10
Vote

Optimise ReplaySubject for specific cases

description

Currently the ReplaySubject is a very versatile class that can perform 5 major use cases
  1. Replay-One. Caching and replaying the last value.
  2. Replay-Many. (i.e. a value > 1)
  3. Replay-Period. Cache data for a period of time for late subscribers
  4. Replay by count and time. A combination of caching by count and period.
  5. Replay-All. Cache and replay all values.
It seems to me that the most common usage* of Replay, "Replay(1)" incurs the cost of all the Scheduling and Buffering of the other implementations (Stopwatches, Queues, ImmutableLists of ScheduledObservers and the relevant checks).

My proposal is this: as the bufferSize and window are readonly values of a ReplaySubject, a specialization of the inner workings of the ReplaySubject can be loaded at construction time. For example if the new Replay(1) constructor was called then an internal implementation could be resolved that was specific and optimized for the behavior required by a Replay-one subject :
  • Use ImmutableList<IObserver<T>> instead of ImmutableList<SchduedledObserver<T>>,
  • no StopWatch,
  • no internal Queue of cached values
  • no Time and queue depth checks on every OnNext
For Replay(n) where n>1, then an implementation with an intenal queue could be used. Still this implementation would have no need for the ImmutableList<SchduedledObserver<T>>, StopWatch and the time checks on the OnNext call.

The two constructors that take a Window and a bufferSize+Window, could share an internal implemenation as I doubt there would be much perf difference between the two.

Finally the Reply-all behaviour where the parameterless constructor is used, could use the Replay-Many implementation passing Int.Max as a param, but this would still needlessly be calling the Trim method for each OnNext, so again is a candidate for specialization.

*In my opinion Replay(1) would be the most used operation of the ReplaySubject or the associated Replay extension method.

comments

davedev wrote Apr 17, 2013 at 8:42 PM

Hi Lee,

Out of curiosity, are you experiencing real problems with the overhead incurred by the count scenarios or did you simply notice that it's unnecessary in the implementation?

Note that you can use Publish(initial) instead of Replay(1). It uses BehaviorSubject internally, which is essentially just a specialization of ReplaySubject(1), perhaps due to its commonality as you've mentioned. If you don't need the initial value it can be excluded with Where, though in some cases you need to use Select also if there is no sensible value to indicate exclusion in a particular domain; e.g., integers can be projected into nullable integers.

For example:
IObservable<int> xs = GetObservable();
IObservable<int?> ys = xs.Select(x => new int?(x));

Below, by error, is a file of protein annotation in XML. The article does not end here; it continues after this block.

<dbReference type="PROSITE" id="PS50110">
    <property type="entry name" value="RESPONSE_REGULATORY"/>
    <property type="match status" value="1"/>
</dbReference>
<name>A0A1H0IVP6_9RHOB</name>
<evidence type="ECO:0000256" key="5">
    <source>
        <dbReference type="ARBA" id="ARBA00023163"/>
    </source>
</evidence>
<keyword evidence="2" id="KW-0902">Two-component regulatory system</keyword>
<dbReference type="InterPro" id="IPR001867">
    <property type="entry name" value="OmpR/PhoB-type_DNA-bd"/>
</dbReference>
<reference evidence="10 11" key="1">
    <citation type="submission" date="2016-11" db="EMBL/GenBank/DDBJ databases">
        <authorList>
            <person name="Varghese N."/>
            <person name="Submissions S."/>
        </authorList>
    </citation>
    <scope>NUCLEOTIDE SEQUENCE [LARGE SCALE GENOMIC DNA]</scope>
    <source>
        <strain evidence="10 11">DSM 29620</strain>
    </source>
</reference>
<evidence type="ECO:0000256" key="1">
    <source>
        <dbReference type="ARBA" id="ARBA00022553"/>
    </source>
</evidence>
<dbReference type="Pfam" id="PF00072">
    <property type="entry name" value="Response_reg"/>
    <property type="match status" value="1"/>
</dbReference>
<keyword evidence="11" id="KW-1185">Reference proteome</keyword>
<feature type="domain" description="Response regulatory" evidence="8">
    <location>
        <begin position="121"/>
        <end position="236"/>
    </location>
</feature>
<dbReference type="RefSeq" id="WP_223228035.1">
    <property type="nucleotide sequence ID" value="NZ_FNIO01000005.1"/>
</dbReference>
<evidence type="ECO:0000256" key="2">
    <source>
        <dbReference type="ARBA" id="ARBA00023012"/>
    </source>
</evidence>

IConnectableObservable<int?> p = ys.Publish(initialValue: null);
IObservable<int> q = from x in p
                     where x.HasValue
                     select x.Value;
q.Subscribe(...);
...
p.Connect();
- Dave

LeeCampbell wrote Apr 17, 2013 at 9:46 PM

The short answer is "Yes, we are seeing perf issues". We switched out a quick modification of the ReplaySubject and noticed a large change in the number of allocations being made.
In ReplaySubject the root of the allocations seems to come from
private ImmutableList<ScheduledObserver<T>> _observers;
Which in turn ScheduledObserver<T> has
private readonly ConcurrentQueue<T> _queue = new ConcurrentQueue<T>();
which is excessively allocating arrays. I say excessively, but really I mean redundantly as we have no scheduling requirements, so dont need to cost of the ScheduledObserver<T>.

I will try to create a test pack to reproduce our findings.

w.r.t your proposed solution, thanks for the thought. However, I see this as a work around/hack where perhaps a far better implementation can be provided. I imagine as Rx gains in popularity (which it certainly seems to be doing), there will be an expectation that it performs optimally.

I have seen that Rx has gathered quite a ground swell in the Capital Markets/Investment Banking industry where often data is provided at a pretty quick rate (100s of values per second). With a high tick rate and unnecessary allocations happening Garbage Collection can have an impact on performance. Essentially, I don't think that new users should have to learn a hack to get assumed performance, when the library could be optimized.

Having said this, I have taken a fork of the repo and am working on a proposed fix. I am not expecting someone else to do this for me, but thought I would raise an "Issue" for it so it can be tracked.

Lee

LeeCampbell wrote Jun 5, 2013 at 10:00 PM

FYI: Code fork is currently at
http://rx.codeplex.com/SourceControl/network/forks/LeeCampbell/Rx

I will be looking to get code reviews done on it (feel free anyone) and then submit it as a pull request once I have collated some performance tests to justify the change.

LeeCampbell wrote Jan 1 at 1:23 AM

Using a performance test suite (https://github.com/LeeCampbell/RxPerfTests) I can see large improvements are available for ReplaySubject instances created for Replay-one, Replay-Many and Replay-All.

As I have had trouble with codeplex, I have moved the code changes to a github fork (https://github.com/LeeCampbell/Rx.NET)

LeeCampbell wrote Jan 5 at 4:04 AM

raybooysen wrote Jan 6 at 12:34 PM

+1 on this.

On our project, for Replay(1) scenarios at least, we have a custom subject because of this specific issue.

Lee_Oades wrote Mar 26 at 11:38 AM

+1 Good work Lee.